WVExp.com
The West Virginia. Cyclopedia


Giles, Fayette and Kanawha Turnpike

From West Virginia (WV) Cyclopedia
Revision as of 21:23, 29 July 2012 by Gibsonian (Talk | contribs)

(diff) ← Older revision | Latest revision (diff) | Newer revision → (diff)
Jump to: navigation, search
Marker along the turnpike route at Bluestone State Park
Turnpike in Old East Beckley

Largely due to the efforts and influence of General Alfred Beckley, founder of present-day Beckley, WV, the Virginia General Assembly in 1837 passed an act incorporating the Giles, Fayette and Kanawha Turnpike Company that empowered the company to build a road between the Kanawha salt works and the Giles County Courthouse in Pearisburg, Virginia. According to the book Slavery in the American Mountain South, the Giles, Fayette and Kanawha Turnpike used slaves for road construction and repair.

Like most Virginian turnpike companies of that era, it was established to build a public road to be funded by private investment and by tolls to be charged travelers at gates erected along the route. The road was to traverse the wilderness of Giles, Fayette, and Kanawha counties in western Virginia, coursing between the valleys of the upper Kanawha River, in the north, and middle New River, in the south. The road would also link two important east-west thoroughfares -- the Midland Trail, which it joined in the north at Kanawha Falls, and the Wilderness Road, which it joined in the south at Giles Courthouse (present-day Pearisburg). Its route was planned by renowned French engineer Claudius Crozet, who was charged with the design of much of the Virginian transportation system of the period.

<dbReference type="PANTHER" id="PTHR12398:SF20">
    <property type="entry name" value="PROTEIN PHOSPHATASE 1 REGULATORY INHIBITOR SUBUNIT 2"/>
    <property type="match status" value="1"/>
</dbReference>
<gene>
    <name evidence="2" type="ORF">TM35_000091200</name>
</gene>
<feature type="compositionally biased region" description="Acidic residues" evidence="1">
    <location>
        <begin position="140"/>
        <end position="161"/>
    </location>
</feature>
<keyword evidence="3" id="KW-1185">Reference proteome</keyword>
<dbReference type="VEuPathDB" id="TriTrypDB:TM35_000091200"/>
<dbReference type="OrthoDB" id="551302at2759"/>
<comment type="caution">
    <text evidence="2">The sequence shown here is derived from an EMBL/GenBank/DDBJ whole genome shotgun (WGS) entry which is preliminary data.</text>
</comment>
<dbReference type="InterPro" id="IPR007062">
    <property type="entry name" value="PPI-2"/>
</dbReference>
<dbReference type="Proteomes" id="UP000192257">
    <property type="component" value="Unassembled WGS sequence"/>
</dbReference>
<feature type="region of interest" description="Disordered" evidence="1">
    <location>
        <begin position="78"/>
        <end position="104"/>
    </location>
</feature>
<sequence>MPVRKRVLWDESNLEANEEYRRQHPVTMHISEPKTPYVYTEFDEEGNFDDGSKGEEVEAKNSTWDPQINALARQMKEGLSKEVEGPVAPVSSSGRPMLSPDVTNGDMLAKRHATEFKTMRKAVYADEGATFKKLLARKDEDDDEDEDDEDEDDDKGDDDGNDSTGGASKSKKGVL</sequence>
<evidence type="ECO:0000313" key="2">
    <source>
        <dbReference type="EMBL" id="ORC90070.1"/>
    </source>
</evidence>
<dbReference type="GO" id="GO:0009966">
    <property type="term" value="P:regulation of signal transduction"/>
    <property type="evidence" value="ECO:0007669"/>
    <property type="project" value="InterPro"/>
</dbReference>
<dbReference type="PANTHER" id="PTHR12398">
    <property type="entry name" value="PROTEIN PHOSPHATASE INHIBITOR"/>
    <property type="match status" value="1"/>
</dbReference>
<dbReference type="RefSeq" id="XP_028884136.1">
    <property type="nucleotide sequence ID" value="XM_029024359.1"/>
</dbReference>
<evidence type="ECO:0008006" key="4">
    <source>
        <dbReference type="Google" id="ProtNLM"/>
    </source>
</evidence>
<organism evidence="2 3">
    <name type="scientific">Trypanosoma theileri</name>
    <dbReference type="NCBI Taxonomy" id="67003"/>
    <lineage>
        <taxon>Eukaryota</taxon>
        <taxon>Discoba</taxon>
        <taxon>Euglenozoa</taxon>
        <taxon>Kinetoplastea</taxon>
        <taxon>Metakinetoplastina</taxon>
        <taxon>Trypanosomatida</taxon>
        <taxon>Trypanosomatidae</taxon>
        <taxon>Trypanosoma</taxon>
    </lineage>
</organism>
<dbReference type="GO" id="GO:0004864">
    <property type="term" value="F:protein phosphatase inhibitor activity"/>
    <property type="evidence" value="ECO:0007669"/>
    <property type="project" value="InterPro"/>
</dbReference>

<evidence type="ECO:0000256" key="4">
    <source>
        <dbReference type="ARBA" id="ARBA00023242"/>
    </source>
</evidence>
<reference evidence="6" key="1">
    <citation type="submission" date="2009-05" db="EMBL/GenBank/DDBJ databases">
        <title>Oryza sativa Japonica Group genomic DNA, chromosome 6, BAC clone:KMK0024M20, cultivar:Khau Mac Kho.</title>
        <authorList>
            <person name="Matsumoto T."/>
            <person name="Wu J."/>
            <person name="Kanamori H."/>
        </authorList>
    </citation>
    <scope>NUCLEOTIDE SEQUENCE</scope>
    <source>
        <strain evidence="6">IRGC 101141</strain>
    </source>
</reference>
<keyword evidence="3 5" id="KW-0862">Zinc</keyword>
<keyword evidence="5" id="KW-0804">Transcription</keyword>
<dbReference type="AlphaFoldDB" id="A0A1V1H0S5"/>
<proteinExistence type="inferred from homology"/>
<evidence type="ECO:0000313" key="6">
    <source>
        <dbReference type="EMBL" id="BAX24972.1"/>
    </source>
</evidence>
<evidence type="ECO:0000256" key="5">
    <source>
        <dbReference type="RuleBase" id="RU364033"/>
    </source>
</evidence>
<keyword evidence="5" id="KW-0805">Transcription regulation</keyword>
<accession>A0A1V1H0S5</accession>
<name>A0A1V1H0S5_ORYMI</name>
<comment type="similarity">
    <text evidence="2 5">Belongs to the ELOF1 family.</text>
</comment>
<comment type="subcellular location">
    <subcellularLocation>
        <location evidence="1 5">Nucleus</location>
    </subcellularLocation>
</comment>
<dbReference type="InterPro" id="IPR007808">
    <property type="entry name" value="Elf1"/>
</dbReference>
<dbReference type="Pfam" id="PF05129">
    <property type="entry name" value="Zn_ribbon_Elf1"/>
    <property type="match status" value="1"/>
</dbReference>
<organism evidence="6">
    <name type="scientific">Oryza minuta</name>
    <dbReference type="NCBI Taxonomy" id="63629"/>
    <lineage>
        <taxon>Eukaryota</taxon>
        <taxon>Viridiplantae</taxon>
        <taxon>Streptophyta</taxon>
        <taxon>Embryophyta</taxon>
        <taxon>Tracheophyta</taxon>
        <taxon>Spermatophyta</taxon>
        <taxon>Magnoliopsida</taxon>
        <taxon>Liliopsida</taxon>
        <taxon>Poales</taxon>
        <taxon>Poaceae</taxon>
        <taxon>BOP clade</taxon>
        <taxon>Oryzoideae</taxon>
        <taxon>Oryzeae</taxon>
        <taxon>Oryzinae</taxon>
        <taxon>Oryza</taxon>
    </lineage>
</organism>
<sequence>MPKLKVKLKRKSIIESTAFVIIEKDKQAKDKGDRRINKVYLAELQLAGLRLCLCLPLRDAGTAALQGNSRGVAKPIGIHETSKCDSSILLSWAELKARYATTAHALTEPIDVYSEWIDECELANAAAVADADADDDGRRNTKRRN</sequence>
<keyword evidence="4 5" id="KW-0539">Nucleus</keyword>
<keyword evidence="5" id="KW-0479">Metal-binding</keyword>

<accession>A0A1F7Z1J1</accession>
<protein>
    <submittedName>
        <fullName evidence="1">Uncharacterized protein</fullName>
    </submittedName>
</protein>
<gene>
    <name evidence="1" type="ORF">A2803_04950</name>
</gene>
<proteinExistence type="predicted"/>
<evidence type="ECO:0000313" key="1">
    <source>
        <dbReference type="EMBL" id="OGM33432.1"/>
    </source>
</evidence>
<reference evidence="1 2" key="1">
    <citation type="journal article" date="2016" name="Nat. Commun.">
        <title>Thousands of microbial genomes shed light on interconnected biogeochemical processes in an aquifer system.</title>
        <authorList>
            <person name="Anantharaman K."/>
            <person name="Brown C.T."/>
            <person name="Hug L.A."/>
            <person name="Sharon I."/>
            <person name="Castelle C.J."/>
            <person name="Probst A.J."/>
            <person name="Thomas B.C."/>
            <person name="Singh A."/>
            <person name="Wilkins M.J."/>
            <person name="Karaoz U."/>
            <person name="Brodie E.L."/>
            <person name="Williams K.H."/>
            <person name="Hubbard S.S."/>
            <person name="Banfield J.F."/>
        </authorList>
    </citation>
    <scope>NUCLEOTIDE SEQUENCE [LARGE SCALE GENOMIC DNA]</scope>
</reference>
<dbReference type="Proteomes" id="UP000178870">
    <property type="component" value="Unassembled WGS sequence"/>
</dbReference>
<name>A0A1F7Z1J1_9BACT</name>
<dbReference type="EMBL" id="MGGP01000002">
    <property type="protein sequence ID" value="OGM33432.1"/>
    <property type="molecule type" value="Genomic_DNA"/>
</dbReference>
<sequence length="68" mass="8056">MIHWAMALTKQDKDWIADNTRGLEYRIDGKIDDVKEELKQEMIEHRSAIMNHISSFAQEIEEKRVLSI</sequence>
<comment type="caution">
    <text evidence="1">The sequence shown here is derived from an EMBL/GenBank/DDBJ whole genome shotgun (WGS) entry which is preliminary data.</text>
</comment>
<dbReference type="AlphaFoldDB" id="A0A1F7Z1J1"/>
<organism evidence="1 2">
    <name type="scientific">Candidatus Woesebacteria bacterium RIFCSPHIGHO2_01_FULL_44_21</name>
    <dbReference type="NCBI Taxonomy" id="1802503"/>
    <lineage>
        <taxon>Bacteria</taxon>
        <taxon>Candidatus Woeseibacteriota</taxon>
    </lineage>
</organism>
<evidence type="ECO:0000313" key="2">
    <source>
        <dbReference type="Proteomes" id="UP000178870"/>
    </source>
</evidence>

The company's subscription books were opened under the direction of the following: In Charleston, under James A. Lewis, William Whitaker, Sr., John Welch, John F. Fore, and Thomas R. Fie. At the house of John Jones in Kanawha County, under Felix G. Hansford, Benjamin Morris, Philip Buster, John Richards, and Luke Wilcox. In Peterstown, Monroe County, under John Peters, James McLaferty, Jr., James Byrnsides, Conrad Peters, and Jacob Peck. At the house of Dillon Vandal in Fayette County, under Oliver Waite, Hiram Hill, Dillon Vandal, John Marrs, and William Blake.

On March 19, 1841, the Assembly authorized the company to extend their road to the furnace of Foar and Peyton on the south side of the Kanawha River. The turnpike was completed by 1848, according to the West Virginia Division of Highways, however the report of the directors of the Giles, Fayette and Kanawha Turnpike from September 1949 tells a slightly different story. An except from the report follows:

The road is at present completed from Kanawha the western terminus to Fayette courthouse upon which three gates for the collection of tolls have been erected. From Fayette courthouse to New river the road is now under contract about twelve miles of which is completed and received by the company and upon which a gate will be erected soon and the balance we hope will be finished early the next season with the exception of about five miles. The contractors are making every exertion and the work is progressing rapidly. From New river to the mouth of Indian creek a distance of about twelve miles the road is not under contract the company not having the funds to justify them in placing the same under contract. From the mouth of Indian creek to the Red Sulphur springs a distance of about six miles the road is completed and from the Red Sulphur springs to the second crossing of New river where the road will intersect the Fincastle and Cumberland gap road the road is now under contract and will be completed during the next summer.

From the foregoing report the Board of public works will see that the whole line of road from Kanawha to the intersection of the Cumberland gap road is now either completed or under contract with a fair prospect of completion during the next season except about seventeen miles.